"I Dream in Fire But Work in Clay" - Arthur Machen


“There are sacraments of evil as well as of good about us, and we live and move to my belief in an unknown world, a place where there are caves and shadows and dwellers in twilight. It is possible that man may sometimes return on the track of evolution, and it is my belief that an awful lore is not yet dead.” 

“I dream in fire but work in clay.” -- Arthur Machen

Arthur Machen was born in Caerleon, South Wales, one hundred fifty-five years ago yesterday. Why should we care? We should care because Machen helped lay some of the foundations of the fantasy and horror literature we enjoy today. Far more than one might think. Joe Sommerlad, linking Machen the Welshman to St. David's Day, points out the wide cultural reach of Machen over the last century. From Lovecraft to Robert E. Howard to Neil Gaiman to Guillermo del Toro. Not bad for a Welsh country boy who died in barely comfortable obscurity. 

What is Machen's writing like? I'm not certain, but I think I might've come up with, "Machen reads like Tolkien, if Tolkien read Weird Tales." However, that's altogether too glib and no more accurate than it needs to be. For one thing, it gives the impression that JRRT somehow came first. Machen was a published and much-lauded author forty years before The Hobbit saw print. Perhaps saying that he's somewhere between Clark Ashton Smith, Algernon Blackwood and Tolkien would hit nearer the mark. At the end of the day, Machen is his own man, with a darkly numinous writing style that is uniquely his own.

When it comes to Weird Tales, Machen certainly had his admirers, especially amongst the Lovecraft Circle. Clark Ashton Smith, Robert E. Howard, Robert Bloch, Fritz Leiber and HPL himself were all fans. Mythos scholar, Robert M. Price, has remarked that Robert E. Howard's take on the Cthulhu Mythos was one "with the Machen track turned all the way up."


As I've argued elsewhere, Machen became, perhaps, the first true pioneer of cosmic horror in the English language, starting with his landmark tale, The Great God Pan. It is a small--albeit bloody--leap from cosmic horror to sword & sorcery. We would not have "Worms of the Earth" without Machen. I have noted that Leiber was a Machen fan. Robert Bloch, unbeknownst to many, actually wrote an S&S tale and I would say the Machen influence is quite strong in it. In addition, when we consider the huge influence Lovecraft directly exerted over the entire first generation of sword & sorcery writers, then Machen's indirect influence through HPL looms quite large. If Machen cannot be said to be one of the "Grandfathers of S&S"--and I think an argument could be made for that--then he is certainly one of the genre's premier Dutch uncles.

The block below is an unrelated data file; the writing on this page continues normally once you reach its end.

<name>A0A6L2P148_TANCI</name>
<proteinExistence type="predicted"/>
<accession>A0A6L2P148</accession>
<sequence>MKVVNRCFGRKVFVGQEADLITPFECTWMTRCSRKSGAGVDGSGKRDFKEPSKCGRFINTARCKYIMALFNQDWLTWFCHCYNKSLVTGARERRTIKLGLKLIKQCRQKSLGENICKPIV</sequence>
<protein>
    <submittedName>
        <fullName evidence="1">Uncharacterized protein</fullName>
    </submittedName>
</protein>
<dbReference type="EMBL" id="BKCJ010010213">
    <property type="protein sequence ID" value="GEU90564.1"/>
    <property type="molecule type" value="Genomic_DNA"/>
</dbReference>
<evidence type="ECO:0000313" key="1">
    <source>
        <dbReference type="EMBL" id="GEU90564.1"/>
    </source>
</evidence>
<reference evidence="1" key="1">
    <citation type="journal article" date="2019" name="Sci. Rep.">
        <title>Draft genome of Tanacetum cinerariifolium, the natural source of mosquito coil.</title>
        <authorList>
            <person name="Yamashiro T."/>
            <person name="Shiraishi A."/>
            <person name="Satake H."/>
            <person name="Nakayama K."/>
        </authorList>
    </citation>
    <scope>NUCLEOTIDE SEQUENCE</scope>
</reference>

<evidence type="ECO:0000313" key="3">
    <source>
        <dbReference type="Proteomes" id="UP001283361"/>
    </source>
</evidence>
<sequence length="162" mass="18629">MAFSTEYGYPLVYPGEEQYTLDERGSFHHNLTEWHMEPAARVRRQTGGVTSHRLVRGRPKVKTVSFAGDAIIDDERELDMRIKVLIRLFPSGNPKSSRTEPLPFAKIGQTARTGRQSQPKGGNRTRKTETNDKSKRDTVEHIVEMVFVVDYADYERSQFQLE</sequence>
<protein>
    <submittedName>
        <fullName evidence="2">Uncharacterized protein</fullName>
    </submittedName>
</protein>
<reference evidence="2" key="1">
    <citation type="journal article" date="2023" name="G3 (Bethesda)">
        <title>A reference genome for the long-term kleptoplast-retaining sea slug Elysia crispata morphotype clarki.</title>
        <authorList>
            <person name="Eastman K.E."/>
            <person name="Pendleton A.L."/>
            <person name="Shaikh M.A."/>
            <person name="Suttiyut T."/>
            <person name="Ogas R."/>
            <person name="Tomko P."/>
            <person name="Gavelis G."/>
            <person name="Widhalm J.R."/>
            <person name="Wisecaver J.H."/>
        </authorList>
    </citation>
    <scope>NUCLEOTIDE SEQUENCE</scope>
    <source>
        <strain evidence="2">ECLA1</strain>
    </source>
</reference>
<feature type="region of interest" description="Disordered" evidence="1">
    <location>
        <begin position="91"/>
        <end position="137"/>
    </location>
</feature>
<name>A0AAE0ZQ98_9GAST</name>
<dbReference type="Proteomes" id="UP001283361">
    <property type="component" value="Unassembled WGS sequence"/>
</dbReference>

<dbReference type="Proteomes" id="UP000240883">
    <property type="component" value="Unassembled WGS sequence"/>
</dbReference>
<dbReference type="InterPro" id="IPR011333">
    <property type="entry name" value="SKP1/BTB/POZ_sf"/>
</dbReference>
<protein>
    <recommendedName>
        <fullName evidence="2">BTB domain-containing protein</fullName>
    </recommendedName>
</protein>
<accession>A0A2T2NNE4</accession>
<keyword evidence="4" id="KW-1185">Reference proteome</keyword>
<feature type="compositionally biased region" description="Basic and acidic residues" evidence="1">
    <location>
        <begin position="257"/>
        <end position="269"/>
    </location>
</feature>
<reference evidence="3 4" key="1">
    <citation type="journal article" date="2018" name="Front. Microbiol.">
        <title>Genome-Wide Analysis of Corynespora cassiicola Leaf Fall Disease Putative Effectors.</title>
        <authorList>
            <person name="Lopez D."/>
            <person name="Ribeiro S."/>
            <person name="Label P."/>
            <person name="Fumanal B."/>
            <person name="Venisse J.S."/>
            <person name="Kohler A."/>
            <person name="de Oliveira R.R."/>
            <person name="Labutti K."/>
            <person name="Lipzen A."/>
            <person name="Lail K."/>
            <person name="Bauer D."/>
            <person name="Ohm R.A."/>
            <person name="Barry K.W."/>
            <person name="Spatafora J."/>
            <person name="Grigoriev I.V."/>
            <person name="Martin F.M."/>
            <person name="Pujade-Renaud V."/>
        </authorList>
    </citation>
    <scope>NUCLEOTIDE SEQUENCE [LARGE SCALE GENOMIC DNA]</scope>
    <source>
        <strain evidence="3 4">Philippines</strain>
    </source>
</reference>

Ramsey Campbell, who wrote some excellent S&S back in the 1970s, is an avowed fan of Arthur Machen. He has this to say:

Machen was one of the first great British writers of supernatural horror fiction. He was Welsh, and wrote in the 1890s and early 20th century. He conveyed a sense of spiritual dread in a way that nobody had before...One of Machen’s favourite themes was the old, barely human or inhuman race which reaches back to the dawn of creation, and which is often still lurking around in Wales, which is the landscape he very frequently uses. This sense of a haunted landscape is not new – the Gothic novel did it, Ann Radcliffe did it, Edgar Allan Poe refined it – but there’s a special numinous quality about Machen’s landscape that is unique up to that point.

Campbell is known for his tales of urban dark fantasy and horror. Machen pioneered that genre, leading the way for Campbell, Leiber, Gaiman and others. Again, it is but a short jump from urban horror to the occult detective and Machen pioneered that as well. His tales of "Mr. Dyson" are considered by many to have been the very first serial occult detective tales. After more than a century, all the Dyson stories were finally collected by Coachwhip Publications in The Dyson Chronicles. Pick up a copy. It's on sale. Three of the tales therein directly influenced Robert E. Howard's Little People/Worms of the Earth yarns.

From all I've read, Machen was a fairly reserved man, but also one who liked people. He especially liked observing all different kinds of folks out in the streets of his beloved London and, especially, in pubs. Arthur was also a man who, while able to live quite frugally when circumstances required it, liked good food and drink when he could afford it. So, feel free in raising a glass to the shade of a man who wrote and inspired so much enduring fiction.